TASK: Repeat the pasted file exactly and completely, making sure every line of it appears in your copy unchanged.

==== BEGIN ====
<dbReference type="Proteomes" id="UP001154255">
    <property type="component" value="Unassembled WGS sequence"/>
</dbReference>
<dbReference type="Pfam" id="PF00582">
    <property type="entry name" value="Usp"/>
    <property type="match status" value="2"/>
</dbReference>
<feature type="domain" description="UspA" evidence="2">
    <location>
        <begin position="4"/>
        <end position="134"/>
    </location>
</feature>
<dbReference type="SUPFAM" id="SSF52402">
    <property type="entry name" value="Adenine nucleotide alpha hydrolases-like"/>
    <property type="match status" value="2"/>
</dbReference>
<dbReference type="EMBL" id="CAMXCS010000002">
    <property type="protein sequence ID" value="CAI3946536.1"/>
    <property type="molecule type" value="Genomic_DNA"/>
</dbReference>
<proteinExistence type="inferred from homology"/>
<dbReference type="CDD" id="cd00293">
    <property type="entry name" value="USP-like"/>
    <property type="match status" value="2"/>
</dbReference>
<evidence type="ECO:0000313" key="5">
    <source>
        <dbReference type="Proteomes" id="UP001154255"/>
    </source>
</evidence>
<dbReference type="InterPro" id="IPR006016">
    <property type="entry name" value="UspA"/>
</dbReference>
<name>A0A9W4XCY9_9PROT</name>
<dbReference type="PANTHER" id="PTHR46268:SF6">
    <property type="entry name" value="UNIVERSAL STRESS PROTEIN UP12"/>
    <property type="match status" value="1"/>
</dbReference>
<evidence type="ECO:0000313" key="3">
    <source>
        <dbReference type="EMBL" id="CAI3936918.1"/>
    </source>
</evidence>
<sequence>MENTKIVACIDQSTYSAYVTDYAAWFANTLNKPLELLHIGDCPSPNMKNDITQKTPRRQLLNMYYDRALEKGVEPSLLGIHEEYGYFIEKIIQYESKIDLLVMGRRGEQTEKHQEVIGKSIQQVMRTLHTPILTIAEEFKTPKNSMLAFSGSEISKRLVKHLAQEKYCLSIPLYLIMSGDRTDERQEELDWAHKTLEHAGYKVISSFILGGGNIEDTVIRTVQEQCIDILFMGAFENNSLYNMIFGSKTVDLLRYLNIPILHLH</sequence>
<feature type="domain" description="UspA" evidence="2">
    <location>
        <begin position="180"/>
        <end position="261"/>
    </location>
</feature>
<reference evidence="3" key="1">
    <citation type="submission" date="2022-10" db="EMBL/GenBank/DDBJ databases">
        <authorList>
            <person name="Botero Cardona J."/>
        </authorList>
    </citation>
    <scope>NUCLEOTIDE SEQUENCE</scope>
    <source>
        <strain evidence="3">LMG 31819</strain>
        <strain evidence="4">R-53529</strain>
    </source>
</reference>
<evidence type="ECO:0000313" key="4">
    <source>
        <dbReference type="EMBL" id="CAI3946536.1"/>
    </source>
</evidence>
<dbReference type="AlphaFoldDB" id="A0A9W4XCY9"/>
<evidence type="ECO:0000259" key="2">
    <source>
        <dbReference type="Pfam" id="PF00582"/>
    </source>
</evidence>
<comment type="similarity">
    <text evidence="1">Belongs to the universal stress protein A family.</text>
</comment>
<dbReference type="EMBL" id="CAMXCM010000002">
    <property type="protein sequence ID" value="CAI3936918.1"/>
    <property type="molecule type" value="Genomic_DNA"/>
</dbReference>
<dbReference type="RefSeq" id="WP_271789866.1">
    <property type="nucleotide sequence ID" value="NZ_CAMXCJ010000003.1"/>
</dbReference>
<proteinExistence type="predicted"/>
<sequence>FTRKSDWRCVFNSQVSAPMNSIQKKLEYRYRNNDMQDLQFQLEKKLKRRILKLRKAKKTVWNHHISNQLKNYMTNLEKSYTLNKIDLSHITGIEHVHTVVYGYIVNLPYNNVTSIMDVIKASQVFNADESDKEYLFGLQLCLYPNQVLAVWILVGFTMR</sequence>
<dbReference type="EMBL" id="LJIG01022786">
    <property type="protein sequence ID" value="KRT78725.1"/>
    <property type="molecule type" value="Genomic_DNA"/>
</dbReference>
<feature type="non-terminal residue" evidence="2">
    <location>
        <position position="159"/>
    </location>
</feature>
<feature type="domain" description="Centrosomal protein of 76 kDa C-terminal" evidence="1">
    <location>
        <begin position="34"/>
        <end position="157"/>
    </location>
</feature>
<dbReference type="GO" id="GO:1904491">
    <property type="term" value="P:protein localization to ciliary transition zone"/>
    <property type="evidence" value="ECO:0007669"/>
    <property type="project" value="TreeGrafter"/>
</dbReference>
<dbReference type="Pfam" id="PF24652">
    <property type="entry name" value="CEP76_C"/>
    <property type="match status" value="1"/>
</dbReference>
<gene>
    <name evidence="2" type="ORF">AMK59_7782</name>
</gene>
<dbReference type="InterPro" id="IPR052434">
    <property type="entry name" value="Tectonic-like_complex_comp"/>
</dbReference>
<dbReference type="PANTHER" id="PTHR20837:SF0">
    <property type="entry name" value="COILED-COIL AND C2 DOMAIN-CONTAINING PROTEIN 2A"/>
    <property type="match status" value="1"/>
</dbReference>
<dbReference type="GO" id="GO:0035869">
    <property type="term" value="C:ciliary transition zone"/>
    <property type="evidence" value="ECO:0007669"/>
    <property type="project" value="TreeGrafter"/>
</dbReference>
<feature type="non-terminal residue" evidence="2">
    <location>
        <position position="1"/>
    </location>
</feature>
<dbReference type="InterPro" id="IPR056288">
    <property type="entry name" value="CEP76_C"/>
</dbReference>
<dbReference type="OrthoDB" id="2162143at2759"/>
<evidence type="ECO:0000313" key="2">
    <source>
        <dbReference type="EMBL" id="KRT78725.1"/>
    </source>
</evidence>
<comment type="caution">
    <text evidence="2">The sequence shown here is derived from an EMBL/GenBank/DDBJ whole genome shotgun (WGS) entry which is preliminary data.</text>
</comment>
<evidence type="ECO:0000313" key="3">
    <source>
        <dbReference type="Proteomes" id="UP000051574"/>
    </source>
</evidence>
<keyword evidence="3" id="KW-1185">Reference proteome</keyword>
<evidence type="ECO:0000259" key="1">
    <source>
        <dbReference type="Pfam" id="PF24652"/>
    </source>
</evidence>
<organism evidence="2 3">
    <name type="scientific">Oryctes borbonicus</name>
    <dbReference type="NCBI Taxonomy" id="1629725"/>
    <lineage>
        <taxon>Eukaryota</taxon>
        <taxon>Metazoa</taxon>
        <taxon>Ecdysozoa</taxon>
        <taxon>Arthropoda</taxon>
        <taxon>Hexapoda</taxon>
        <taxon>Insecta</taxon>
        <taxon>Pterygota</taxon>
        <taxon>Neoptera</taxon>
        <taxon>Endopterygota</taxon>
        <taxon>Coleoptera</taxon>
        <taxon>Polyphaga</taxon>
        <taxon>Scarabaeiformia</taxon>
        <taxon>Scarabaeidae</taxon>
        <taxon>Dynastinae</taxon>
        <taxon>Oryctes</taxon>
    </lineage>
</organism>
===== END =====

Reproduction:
<dbReference type="Proteomes" id="UP001154255">
    <property type="component" value="Unassembled WGS sequence"/>
</dbReference>
<dbReference type="Pfam" id="PF00582">
    <property type="entry name" value="Usp"/>
    <property type="match status" value="2"/>
</dbReference>
<feature type="domain" description="UspA" evidence="2">
    <location>
        <begin position="4"/>
        <end position="134"/>
    </location>
</feature>
<dbReference type="SUPFAM" id="SSF52402">
    <property type="entry name" value="Adenine nucleotide alpha hydrolases-like"/>
    <property type="match status" value="2"/>
</dbReference>
<dbReference type="EMBL" id="CAMXCS010000002">
    <property type="protein sequence ID" value="CAI3946536.1"/>
    <property type="molecule type" value="Genomic_DNA"/>
</dbReference>
<proteinExistence type="inferred from homology"/>
<dbReference type="CDD" id="cd00293">
    <property type="entry name" value="USP-like"/>
    <property type="match status" value="2"/>
</dbReference>
<evidence type="ECO:0000313" key="5">
    <source>
        <dbReference type="Proteomes" id="UP001154255"/>
    </source>
</evidence>
<dbReference type="InterPro" id="IPR006016">
    <property type="entry name" value="UspA"/>
</dbReference>
<name>A0A9W4XCY9_9PROT</name>
<dbReference type="PANTHER" id="PTHR46268:SF6">
    <property type="entry name" value="UNIVERSAL STRESS PROTEIN UP12"/>
    <property type="match status" value="1"/>
</dbReference>
<evidence type="ECO:0000313" key="3">
    <source>
        <dbReference type="EMBL" id="CAI3936918.1"/>
    </source>
</evidence>
<sequence>MENTKIVACIDQSTYSAYVTDYAAWFANTLNKPLELLHIGDCPSPNMKNDITQKTPRRQLLNMYYDRALEKGVEPSLLGIHEEYGYFIEKIIQYESKIDLLVMGRRGEQTEKHQEVIGKSIQQVMRTLHTPILTIAEEFKTPKNSMLAFSGSEISKRLVKHLAQEKYCLSIPLYLIMSGDRTDERQEELDWAHKTLEHAGYKVISSFILGGGNIEDTVIRTVQEQCIDILFMGAFENNSLYNMIFGSKTVDLLRYLNIPILHLH</sequence>
<feature type="domain" description="UspA" evidence="2">
    <location>
        <begin position="180"/>
        <end position="261"/>
    </location>
</feature>
<reference evidence="3" key="1">
    <citation type="submission" date="2022-10" db="EMBL/GenBank/DDBJ databases">
        <authorList>
            <person name="Botero Cardona J."/>
        </authorList>
    </citation>
    <scope>NUCLEOTIDE SEQUENCE</scope>
    <source>
        <strain evidence="3">LMG 31819</strain>
        <strain evidence="4">R-53529</strain>
    </source>
</reference>
<evidence type="ECO:0000313" key="4">
    <source>
        <dbReference type="EMBL" id="CAI3946536.1"/>
    </source>
</evidence>
<dbReference type="AlphaFoldDB" id="A0A9W4XCY9"/>
<evidence type="ECO:0000259" key="2">
    <source>
        <dbReference type="Pfam" id="PF00582"/>
    </source>
</evidence>
<comment type="similarity">
    <text evidence="1">Belongs to the universal stress protein A family.</text>
</comment>
<dbReference type="EMBL" id="CAMXCM010000002">
    <property type="protein sequence ID" value="CAI3936918.1"/>
    <property type="molecule type" value="Genomic_DNA"/>
</dbReference>
<dbReference type="RefSeq" id="WP_271789866.1">
    <property type="nucleotide sequence ID" value="NZ_CAMXCJ010000003.1"/>
</dbReference>
<proteinExistence type="predicted"/>
<sequence>FTRKSDWRCVFNSQVSAPMNSIQKKLEYRYRNNDMQDLQFQLEKKLKRRILKLRKAKKTVWNHHISNQLKNYMTNLEKSYTLNKIDLSHITGIEHVHTVVYGYIVNLPYNNVTSIMDVIKASQVFNADESDKEYLFGLQLCLYPNQVLAVWILVGFTMR</sequence>
<dbReference type="EMBL" id="LJIG01022786">
    <property type="protein sequence ID" value="KRT78725.1"/>
    <property type="molecule type" value="Genomic_DNA"/>
</dbReference>
<feature type="non-terminal residue" evidence="2">
    <location>
        <position position="159"/>
    </location>
</feature>
<feature type="domain" description="Centrosomal protein of 76 kDa C-terminal" evidence="1">
    <location>
        <begin position="34"/>
        <end position="157"/>
    </location>
</feature>
<dbReference type="GO" id="GO:1904491">
    <property type="term" value="P:protein localization to ciliary transition zone"/>
    <property type="evidence" value="ECO:0007669"/>
    <property type="project" value="TreeGrafter"/>
</dbReference>
<dbReference type="Pfam" id="PF24652">
    <property type="entry name" value="CEP76_C"/>
    <property type="match status" value="1"/>
</dbReference>
<gene>
    <name evidence="2" type="ORF">AMK59_7782</name>
</gene>
<dbReference type="InterPro" id="IPR052434">
    <property type="entry name" value="Tectonic-like_complex_comp"/>
</dbReference>
<dbReference type="PANTHER" id="PTHR20837:SF0">
    <property type="entry name" value="COILED-COIL AND C2 DOMAIN-CONTAINING PROTEIN 2A"/>
    <property type="match status" value="1"/>
</dbReference>
<dbReference type="GO" id="GO:0035869">
    <property type="term" value="C:ciliary transition zone"/>
    <property type="evidence" value="ECO:0007669"/>
    <property type="project" value="TreeGrafter"/>
</dbReference>
<feature type="non-terminal residue" evidence="2">
    <location>
        <position position="1"/>
    </location>
</feature>
<dbReference type="InterPro" id="IPR056288">
    <property type="entry name" value="CEP76_C"/>
</dbReference>
<dbReference type="OrthoDB" id="2162143at2759"/>
<evidence type="ECO:0000313" key="2">
    <source>
        <dbReference type="EMBL" id="KRT78725.1"/>
    </source>
</evidence>
<comment type="caution">
    <text evidence="2">The sequence shown here is derived from an EMBL/GenBank/DDBJ whole genome shotgun (WGS) entry which is preliminary data.</text>
</comment>
<evidence type="ECO:0000313" key="3">
    <source>
        <dbReference type="Proteomes" id="UP000051574"/>
    </source>
</evidence>
<keyword evidence="3" id="KW-1185">Reference proteome</keyword>
<evidence type="ECO:0000259" key="1">
    <source>
        <dbReference type="Pfam" id="PF24652"/>
    </source>
</evidence>
<organism evidence="2 3">
    <name type="scientific">Oryctes borbonicus</name>
    <dbReference type="NCBI Taxonomy" id="1629725"/>
    <lineage>
        <taxon>Eukaryota</taxon>
        <taxon>Metazoa</taxon>
        <taxon>Ecdysozoa</taxon>
        <taxon>Arthropoda</taxon>
        <taxon>Hexapoda</taxon>
        <taxon>Insecta</taxon>
        <taxon>Pterygota</taxon>
        <taxon>Neoptera</taxon>
        <taxon>Endopterygota</taxon>
        <taxon>Coleoptera</taxon>
        <taxon>Polyphaga</taxon>
        <taxon>Scarabaeiformia</taxon>
        <taxon>Scarabaeidae</taxon>
        <taxon>Dynastinae</taxon>
        <taxon>Oryctes</taxon>
    </lineage>
</organism>